Growing up in the rural countryside on a subsistence Connecticut farm, I had a brother just a year older than me and four boy cousins just down the road. I was destined to begin childhood as a tomboy. I skated in my brother’s old cast-off hockey skates, just as I rode his hand-me-down bike and toboggan. I was the only girl on the extended family baseball team and played tackle football, once chipping a front tooth that got me sidelined by my mother for a while.

Either together with the “team” or striking out on my own, there was always frenetic activity and adventures, only skidding to a halt at dusk. I took running leaps over the cliff of sand in the nearby town quarry, climbed the highest trees, swinging from branches like Tarzan. It never occurred to me that I should be Jane — what fun is that? I ran barefoot everywhere and rode my bike barefoot most seasons. I leaned against the tractor wheel covers when my father mowed the hayfield and jumped from the hayloft.

On a dare from a cousin, I once jumped off the roof of the chicken house, angrier at grass-staining my favorite shorts than the red gash on my right knee. Summers at my grandmother’s house meant hiking up rough logging trails alone at age ten, climbing rock face cliffs, getting bug-bit, snake-bit, ivy poisoned, stung by everything flying around and pulling off leeches after a swim in the murky pond. I guess I was a “free range child” of the times.

Years later, when my first grandchild was born and I held his tiny body in my arms, I was overjoyed, suffused with love, and unexpectedly, fearful. Jacob and I locked eyes, and I told him who I was, promising that I would be his guardian angel as well as his Oma. He wasn’t allowed to go out in public for the first six months — his mother’s health precaution. My husband and I often came to his house, two of a very small band of visitors. The hours he spent with just his mother in the confines of his home were quiet and uneventful; he was always startled to hear our knock on the door.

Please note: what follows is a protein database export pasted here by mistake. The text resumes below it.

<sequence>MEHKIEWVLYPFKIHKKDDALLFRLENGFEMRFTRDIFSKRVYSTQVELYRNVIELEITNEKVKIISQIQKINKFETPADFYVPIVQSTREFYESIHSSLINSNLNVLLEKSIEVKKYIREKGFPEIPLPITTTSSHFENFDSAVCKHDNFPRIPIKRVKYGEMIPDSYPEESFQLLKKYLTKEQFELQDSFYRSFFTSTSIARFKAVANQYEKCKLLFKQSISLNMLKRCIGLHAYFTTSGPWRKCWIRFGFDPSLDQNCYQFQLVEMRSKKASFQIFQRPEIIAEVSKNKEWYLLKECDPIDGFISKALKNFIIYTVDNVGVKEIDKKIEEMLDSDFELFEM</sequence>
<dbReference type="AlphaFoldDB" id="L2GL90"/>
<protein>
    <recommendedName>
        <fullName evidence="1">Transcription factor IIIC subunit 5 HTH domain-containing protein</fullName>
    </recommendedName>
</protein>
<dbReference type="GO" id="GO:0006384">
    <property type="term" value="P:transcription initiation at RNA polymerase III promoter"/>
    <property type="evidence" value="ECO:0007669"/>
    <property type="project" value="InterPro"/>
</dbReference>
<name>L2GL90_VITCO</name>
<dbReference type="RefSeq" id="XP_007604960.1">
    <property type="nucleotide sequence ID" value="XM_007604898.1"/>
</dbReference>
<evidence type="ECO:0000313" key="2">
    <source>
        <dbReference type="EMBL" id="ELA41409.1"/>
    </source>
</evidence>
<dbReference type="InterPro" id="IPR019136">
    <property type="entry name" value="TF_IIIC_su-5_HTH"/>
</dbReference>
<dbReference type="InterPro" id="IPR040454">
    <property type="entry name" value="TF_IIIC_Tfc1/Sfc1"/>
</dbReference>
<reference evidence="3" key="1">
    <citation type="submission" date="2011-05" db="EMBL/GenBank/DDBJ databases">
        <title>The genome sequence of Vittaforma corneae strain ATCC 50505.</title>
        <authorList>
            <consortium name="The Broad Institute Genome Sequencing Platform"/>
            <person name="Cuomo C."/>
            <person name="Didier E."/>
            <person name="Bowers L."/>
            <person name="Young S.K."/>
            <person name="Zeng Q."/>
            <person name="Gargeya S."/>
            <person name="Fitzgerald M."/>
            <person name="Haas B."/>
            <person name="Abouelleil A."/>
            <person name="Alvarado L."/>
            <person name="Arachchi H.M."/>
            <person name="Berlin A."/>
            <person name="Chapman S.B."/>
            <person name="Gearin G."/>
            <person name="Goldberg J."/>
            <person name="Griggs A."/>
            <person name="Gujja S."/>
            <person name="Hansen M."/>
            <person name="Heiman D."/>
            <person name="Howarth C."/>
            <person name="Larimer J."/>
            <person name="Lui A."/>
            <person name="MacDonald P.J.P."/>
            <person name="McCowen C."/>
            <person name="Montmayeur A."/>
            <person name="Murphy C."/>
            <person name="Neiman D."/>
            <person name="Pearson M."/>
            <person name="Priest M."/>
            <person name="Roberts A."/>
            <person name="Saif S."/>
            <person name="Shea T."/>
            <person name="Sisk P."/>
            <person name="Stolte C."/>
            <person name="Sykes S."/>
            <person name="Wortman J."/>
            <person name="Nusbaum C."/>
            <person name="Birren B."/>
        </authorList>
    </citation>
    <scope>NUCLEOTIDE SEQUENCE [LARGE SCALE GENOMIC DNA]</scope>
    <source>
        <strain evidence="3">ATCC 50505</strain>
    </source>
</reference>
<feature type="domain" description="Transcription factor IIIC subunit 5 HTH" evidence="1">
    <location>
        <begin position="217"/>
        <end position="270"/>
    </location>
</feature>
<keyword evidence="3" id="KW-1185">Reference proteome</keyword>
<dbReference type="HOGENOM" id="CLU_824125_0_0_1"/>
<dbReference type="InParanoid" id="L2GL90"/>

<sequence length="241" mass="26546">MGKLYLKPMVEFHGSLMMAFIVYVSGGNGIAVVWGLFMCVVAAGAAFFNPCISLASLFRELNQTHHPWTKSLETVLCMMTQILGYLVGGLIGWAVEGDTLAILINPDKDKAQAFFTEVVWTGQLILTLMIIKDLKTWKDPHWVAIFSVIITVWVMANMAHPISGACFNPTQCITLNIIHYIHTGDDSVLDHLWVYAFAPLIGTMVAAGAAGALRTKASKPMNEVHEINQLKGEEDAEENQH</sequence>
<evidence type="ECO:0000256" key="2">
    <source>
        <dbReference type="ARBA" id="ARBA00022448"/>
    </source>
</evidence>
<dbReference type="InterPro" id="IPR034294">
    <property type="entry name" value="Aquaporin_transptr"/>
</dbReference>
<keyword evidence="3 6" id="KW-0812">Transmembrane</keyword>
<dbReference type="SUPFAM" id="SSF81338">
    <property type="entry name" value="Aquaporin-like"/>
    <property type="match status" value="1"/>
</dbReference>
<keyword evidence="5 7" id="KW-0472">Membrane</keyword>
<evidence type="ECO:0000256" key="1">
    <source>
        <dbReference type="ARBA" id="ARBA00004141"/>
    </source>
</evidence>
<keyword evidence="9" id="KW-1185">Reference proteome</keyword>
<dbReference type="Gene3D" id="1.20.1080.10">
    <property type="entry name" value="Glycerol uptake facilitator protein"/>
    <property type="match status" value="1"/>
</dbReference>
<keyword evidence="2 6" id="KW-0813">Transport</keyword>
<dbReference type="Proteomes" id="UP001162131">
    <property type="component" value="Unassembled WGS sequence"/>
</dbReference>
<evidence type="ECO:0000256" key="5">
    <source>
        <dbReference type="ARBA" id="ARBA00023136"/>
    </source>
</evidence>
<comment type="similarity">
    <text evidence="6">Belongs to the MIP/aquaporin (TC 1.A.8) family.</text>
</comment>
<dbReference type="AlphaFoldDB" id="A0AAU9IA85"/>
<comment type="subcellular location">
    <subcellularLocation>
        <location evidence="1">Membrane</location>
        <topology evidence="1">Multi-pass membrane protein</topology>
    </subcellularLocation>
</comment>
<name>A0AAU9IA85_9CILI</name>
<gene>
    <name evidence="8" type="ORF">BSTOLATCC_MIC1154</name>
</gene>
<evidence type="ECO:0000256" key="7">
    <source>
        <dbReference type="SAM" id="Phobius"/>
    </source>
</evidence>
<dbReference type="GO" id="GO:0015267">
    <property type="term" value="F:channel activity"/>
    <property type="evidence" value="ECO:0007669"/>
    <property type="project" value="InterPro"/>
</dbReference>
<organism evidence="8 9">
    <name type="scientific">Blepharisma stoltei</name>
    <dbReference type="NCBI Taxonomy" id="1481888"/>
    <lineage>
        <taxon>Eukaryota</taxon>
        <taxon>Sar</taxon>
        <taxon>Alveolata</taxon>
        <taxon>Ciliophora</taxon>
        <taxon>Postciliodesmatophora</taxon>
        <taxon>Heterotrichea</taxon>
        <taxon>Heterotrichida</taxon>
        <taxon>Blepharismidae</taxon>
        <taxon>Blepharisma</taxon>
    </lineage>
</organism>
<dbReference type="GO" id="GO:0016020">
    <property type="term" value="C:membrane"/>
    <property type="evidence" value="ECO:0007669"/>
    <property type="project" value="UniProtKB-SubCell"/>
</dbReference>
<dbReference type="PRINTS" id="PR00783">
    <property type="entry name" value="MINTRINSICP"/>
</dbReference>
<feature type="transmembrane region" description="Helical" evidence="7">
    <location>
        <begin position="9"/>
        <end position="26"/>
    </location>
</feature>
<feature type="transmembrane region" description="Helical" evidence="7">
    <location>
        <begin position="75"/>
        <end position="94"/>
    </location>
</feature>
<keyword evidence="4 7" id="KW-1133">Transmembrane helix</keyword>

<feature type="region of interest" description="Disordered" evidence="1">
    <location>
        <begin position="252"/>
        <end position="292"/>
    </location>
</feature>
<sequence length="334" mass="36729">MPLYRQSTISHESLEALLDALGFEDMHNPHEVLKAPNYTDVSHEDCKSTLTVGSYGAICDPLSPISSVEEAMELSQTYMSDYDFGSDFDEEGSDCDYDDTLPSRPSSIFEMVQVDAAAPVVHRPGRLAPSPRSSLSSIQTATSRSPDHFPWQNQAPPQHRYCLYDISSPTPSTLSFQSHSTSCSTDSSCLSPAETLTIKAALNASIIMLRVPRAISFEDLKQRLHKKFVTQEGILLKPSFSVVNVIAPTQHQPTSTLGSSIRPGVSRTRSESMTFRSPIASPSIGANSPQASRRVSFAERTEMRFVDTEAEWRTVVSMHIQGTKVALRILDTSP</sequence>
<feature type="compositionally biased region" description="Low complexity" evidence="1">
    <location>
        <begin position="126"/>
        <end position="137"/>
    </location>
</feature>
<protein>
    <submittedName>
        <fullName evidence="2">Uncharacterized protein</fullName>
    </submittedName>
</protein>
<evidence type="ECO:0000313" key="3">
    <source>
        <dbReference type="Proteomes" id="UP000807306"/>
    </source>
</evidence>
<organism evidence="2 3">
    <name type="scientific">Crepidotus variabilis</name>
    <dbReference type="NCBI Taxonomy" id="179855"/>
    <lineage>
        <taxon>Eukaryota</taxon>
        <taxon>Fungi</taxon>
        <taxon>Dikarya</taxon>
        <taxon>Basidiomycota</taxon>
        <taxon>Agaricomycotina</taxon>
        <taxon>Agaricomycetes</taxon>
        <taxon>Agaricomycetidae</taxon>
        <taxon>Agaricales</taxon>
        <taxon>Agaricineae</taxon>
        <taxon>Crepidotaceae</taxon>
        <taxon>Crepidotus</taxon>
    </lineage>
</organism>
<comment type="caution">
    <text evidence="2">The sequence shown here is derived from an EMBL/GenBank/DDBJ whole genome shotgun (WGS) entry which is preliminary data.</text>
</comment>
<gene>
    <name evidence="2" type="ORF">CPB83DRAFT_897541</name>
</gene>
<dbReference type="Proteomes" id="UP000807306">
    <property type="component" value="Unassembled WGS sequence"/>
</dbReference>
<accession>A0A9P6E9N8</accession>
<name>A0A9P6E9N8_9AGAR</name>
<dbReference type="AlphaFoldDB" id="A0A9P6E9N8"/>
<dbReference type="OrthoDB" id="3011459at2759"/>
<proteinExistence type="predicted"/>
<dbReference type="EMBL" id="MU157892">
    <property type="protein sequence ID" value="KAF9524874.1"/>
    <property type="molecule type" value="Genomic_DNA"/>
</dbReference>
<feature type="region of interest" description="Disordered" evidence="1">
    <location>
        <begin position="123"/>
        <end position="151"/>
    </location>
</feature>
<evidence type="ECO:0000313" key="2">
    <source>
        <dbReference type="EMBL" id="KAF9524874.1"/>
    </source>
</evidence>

Another six months later, he was running to hide behind the curtains when he heard the knock. It took cajoling and patience to bring him into the open to reach for the gift bag I always brought. I think I realized then what I had seen in his eyes that night in the maternity ward. As soon as he was old enough to go places with us, I took him everywhere, planned adventures, told him stories, encouraged him to try new things, to be bold and speak out.

I took my grandson to celebrate his birthday at the largest indoor ropes course in New Haven. I grilled the ticket attendant for quite a while about the safety measures, since the building was 60 feet high with zip lines, crisscross angle rope ladders, cargo nets, bridges, and plank-walking. By the time I was finally satisfied that every precaution had been taken, there was a line of impatient people behind us. I agreed to purchase the ticket, then the attendant asked “Do you want to exit the ropes course at the end using a 50-foot drop for an extra 5 dollars?”

My sputtered response of Wait, what? was drowned out by my grandson’s confident howl “Yes!” Now I’m thinking — he got that from me.

Connecticut Media Group